Updated 

Once more the insubordinate breech


So much of Pine Bluff Mayor Debe Hollingsworth’s first 10 months in office has been spent fighting history. Specifically it’s been spent fighting the bad habits and dysfunction ensconced by mayoral regimes past. The recent dust-up over the second termination of former City Collector Albert Ridgell is little more than one more push back from those who would have the city stay mired in the sins of the past.

Even a casual observer would have to concede the deep rift between Hollingsworth and Ridgell. The chasm emanates from multiple sources — not the least of which is the apparent special protection some on the city council have afforded Ridgell. The fact that his name seems to keep popping up as various city council members come under investigation for alleged unethical acts certainly suggests as much.

Then there’s the special consideration Ridgell was afforded by former Mayor Carl Redus, Jr. Unlike all other city department heads, Ridgell was allowed to start work at 8:30 a.m. instead of 8 a.m. Putatively, this arrangement permitted Ridgell to take his child to school before coming to work. This arrangement was also in deference to the fact that Ridgell chooses to live in Little Rock.

Again, this is a matter that set him apart from other department heads — so much so that the people of Pine Bluff had to endure months of city council nonsense regarding residency requirements for the chief of police.

For all his special allowances and protections, Ridgell still managed to be routinely late to work. As recently reported by the Commercial, Ridgell’s termination form, signed by Hollingsworth and Human Resources Director Vickie Conaway, states that Ridgell arrived for work at 8:50 a.m. the day of his dismissal, nearly an hour after his scheduled 8 a.m. start time. According to city records, Ridgell was advised that his agreement with Redus would no longer be recognized. In response, Ridgell was approximately 80 minutes late the next day.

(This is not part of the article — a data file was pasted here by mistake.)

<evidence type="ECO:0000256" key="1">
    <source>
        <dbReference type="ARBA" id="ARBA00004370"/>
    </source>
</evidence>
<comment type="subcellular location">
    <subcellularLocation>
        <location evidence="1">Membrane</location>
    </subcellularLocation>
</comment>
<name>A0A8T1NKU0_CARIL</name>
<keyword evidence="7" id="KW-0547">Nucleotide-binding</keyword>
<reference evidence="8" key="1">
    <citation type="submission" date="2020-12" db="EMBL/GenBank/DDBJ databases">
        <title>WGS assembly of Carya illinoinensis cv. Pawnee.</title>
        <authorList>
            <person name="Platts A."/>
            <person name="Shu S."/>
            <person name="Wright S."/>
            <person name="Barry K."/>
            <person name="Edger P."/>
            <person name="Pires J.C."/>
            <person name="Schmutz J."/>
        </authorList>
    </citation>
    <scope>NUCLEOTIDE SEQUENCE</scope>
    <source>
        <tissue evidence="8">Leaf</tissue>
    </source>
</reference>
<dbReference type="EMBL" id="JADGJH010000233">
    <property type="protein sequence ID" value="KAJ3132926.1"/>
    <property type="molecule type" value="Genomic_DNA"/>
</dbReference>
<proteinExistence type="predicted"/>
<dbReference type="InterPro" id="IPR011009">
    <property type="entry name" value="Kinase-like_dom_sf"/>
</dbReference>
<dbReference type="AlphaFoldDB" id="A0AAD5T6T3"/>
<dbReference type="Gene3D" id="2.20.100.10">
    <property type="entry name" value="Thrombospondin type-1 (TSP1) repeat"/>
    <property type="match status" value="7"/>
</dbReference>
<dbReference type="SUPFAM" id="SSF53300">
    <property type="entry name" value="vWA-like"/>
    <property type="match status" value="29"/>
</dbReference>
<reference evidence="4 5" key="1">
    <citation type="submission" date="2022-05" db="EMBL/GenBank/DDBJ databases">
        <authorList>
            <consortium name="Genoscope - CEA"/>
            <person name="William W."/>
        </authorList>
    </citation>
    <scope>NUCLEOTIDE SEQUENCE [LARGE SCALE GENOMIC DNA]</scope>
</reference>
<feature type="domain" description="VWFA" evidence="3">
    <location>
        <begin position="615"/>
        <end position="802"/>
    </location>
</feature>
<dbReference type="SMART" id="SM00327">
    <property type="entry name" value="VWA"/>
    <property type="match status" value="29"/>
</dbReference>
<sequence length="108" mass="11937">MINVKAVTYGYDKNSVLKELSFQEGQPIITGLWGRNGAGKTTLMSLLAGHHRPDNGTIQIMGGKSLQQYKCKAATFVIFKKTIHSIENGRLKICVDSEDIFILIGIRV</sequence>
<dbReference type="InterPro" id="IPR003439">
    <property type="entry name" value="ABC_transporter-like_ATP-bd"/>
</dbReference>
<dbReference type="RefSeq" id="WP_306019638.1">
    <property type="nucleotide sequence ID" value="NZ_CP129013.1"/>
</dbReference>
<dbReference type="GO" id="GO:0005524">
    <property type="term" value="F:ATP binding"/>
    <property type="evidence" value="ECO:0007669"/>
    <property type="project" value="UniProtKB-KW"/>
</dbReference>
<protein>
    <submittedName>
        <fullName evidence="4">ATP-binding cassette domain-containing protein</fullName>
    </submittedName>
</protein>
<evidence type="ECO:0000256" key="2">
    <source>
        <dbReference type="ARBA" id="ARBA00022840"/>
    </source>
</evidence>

Of course, some city council members could hardly let the ink dry on Ridgell’s termination letter before they interloped upon the situation. After Ridgell’s first termination the council voted 6-2 to reinstate him. Of this turn it is worthy to note that two of the voting members, George Stepps and Thelma Walker refused to recuse themselves — even though their alleged ethics violations involve Ridgell.

Save for the common sense of council members Bill Brumett, Wayne Easterly and Lloyd Holcomb, Jr., this bit of political farce would have replayed itself again. And perhaps again and again. Fortunately, Holcomb’s reevaluation of the facts prompted him to do the right thing.

Predictably, some on the council deride all of this as a symptom of the continuing “racial divide.” Given that there is only one mayor; but eight city council members, when such a divide occurs, we know which contingent bears the blame. Those who allegedly want progress in such matters cannot continue looking backward while demanding a march forward.

Is it not possible that Ridgell — who as a department head serves solely at the pleasure of the mayor — was fired because he chose not to come to work when directed; and when challenged on that fact, subsequently chose to become insubordinate? That’s certainly what the evidence suggests.

For the “zillionth” time we are obliged to remind the council that “special rules for special people” is a recipe for disaster. It doesn’t matter that these self-proclaimed entitlements have been the standard of conduct in regimes past. The past is past. If you can’t get over that fact, maybe the city council isn’t the best use of your “talents.”